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endoscopy

endoscopy is the process whereby an optical instrument is introduced into one or other of the body tubes or cavities so that the organs of the body may be directly inspected. The instruments of endoscopy are most usually inserted through existing orifices, such as the mouth and rectum, but in certain cases an incision may be made so that otherwise inaccessible body cavities may be examined. The word is derived from the Greek endon ‘within’ and scopeo ‘examine’.

The earliest endoscopic examinations, introduced in the mid nineteenth century, were of the throat and larynx. Using mirrors placed carefully at the back of the throat it became possible to examine the vocal cords directly. The key technological advance was the ability to develop a light source which could be directed at the organ or tissues to be examined. Laryngoscopy became the technique which encouraged the development of ear, nose, and throat surgery.

Gradually, other endoscopic techniques were introduced. Examination of the rectum and colon were made possible by the development of colonoscopes, but in the early days the rigidity of the instruments available limited examination to the lower colon and rectum. Similarly, at the upper end of the alimentary tract, rigid instruments were used for the examination of the oesophagus (oesophagoscopy) and for the stomach, the earliest gastroscopes were introduced in Germany during the 1930s. During the next two decades, bronchoscopy (introducing an instrument into the bronchial tree via the locally anaesthetized throat, larynx, and trachea) became a significant technique because of the increasing incidence of cancer of the lung, for which this was for some time the most important tool in diagnosis. At the same time, urologists were using comparable instruments to examine the bladder, a technique of great importance in the diagnosis of cancer or of prostatic disease. Since there was no direct access to the thoracic or abdominal cavities, instruments were inserted through incisions made in the chest wall or abdomen, enabling operators to examine the lungs directly and to carry our surgical procedures (thoracoscopy), or to examine the liver and other abdominal organs (peritoneoscopy: looking within the peritoneal cavity). Peritoneoscopy also became an important technique which enabled the gynaecologist to examine the pelvic organs of women. By the 1950s there were therefore a wide range of endoscopic techniques available which greatly improved the methods of diagnosis of a variety of illnesses. The rigidity of the instruments, however, limited their use for the doctor and were in many instances particularly unpleasant for the patient, the passage of a rigid or semi-rigid gastroscope requiring the skills of a sword-swallower. Nevertheless, a whole generation of gastroenterologists became proficient in the technique, which was widely used for the diagnosis of peptic ulcer or cancer of the stomach.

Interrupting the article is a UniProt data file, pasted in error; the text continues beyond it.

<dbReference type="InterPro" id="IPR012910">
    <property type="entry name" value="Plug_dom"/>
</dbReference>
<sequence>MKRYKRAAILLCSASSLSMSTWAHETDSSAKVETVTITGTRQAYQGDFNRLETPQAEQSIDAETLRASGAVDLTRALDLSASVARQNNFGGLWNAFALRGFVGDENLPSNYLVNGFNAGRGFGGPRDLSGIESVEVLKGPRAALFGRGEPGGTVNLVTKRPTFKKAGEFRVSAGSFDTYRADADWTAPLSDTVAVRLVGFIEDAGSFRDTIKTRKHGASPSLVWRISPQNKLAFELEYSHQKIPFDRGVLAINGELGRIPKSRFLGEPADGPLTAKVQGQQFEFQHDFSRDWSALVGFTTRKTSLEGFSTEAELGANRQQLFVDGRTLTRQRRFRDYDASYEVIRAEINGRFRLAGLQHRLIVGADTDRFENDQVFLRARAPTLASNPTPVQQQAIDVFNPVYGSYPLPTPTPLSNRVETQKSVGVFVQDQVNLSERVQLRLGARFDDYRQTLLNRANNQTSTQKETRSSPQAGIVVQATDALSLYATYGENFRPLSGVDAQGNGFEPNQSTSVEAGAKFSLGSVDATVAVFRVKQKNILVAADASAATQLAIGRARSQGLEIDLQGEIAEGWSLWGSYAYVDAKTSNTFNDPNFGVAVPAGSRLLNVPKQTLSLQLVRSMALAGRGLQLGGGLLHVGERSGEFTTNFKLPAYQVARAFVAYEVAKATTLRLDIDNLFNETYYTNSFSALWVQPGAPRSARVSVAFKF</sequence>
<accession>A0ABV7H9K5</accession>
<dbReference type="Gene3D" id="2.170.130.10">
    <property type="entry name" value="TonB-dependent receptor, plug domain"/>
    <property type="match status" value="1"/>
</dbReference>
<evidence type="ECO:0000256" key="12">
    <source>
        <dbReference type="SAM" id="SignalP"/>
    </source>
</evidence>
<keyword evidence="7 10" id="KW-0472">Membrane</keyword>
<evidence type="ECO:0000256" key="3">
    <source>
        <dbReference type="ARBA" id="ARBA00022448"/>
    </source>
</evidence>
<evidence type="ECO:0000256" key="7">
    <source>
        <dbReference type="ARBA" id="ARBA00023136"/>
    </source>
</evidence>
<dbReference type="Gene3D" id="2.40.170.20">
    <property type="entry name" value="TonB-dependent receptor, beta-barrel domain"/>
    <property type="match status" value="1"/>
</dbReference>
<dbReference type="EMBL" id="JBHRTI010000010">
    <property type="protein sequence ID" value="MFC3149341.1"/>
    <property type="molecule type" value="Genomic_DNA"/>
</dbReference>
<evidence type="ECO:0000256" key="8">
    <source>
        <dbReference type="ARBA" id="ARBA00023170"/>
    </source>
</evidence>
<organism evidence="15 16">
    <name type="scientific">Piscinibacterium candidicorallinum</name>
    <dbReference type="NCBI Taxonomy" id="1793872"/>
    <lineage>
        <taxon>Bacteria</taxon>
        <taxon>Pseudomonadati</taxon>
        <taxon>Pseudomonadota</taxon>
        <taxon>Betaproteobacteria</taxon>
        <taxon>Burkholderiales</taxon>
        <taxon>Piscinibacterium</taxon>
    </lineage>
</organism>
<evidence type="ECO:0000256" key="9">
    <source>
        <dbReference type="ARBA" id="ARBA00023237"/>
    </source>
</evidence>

A revolution in endoscopic techniques, however, followed the discovery of fibre optic instruments, since their flexibility permitted a far wider application than hitherto. Such techniques were to be of particular value in gastroenterology. It was at a social meeting in London that a physician, Hugh Gainsborough, met the physicist Harold Hopkins. He was pretty well appalled at the use of the rigid instruments in use for gastroscopy at that time and wondered whether Hopkins, already the discoverer of the zoom lens, could make an instrument that was flexible and therefore much more tolerable for the patient. Hopkins, then working at Imperial College in London, recruited a young research student ( N. S. Kapany), and together they were able to develop a flexible fibreoptic bundle of glass fibres through which it was possible to examine an object. The significance of their invention was at once apparent to a distinguished British gastroenterologist, Sir Francis Avery Jones, who encouraged a young South African research worker, Dr Basil Hirschowitz, to try to explore the technique for clinical studies. It was not, however, possible to obtain the help of British industrial firms in this venture, and Hirschowitz later went to work in the US. There, he successfully pioneered the use of a fibreoptic bundle which could be introduced with relative ease into the stomach and, for the first time, beyond that into the duodenum, enabling duodenal ulcers to be directly examined. His work was at once followed up by Japanese workers in association with companies such as Olympus. It was they who introduced the new range of gastrointestinal endoscopes that have enabled clinicians directly to examine virtually the entire alimentary tract, as well as making it possible to visualize, with associated radiological techniques, organs such as the pancreas, which had until then been examined only by a major operation involving the opening of the alimentary tract. In addition, skilled operators were able to remove gallstones from the bile ducts. Flexible colonoscopy in particular brought the entire colon within view, as well as making it feasible to remove lesions such as polyps, considered to be premalignant, through the endoscope.

The use of fibreoptic endoscopy has been extended to other organs since its introduction, initially for the alimentary tract, so that it is now possible, for example, to introduce such instruments into the joints or major blood vessels to carry out surgical procedures.

There is little doubt that, in the history of endoscopy, the invention of the fibreoptic bundle by Hopkins and Kapany was a technological achievement that has transformed the practice of medicine in the modern era. Endoscopic ‘key-hole’ surgery continues to advance.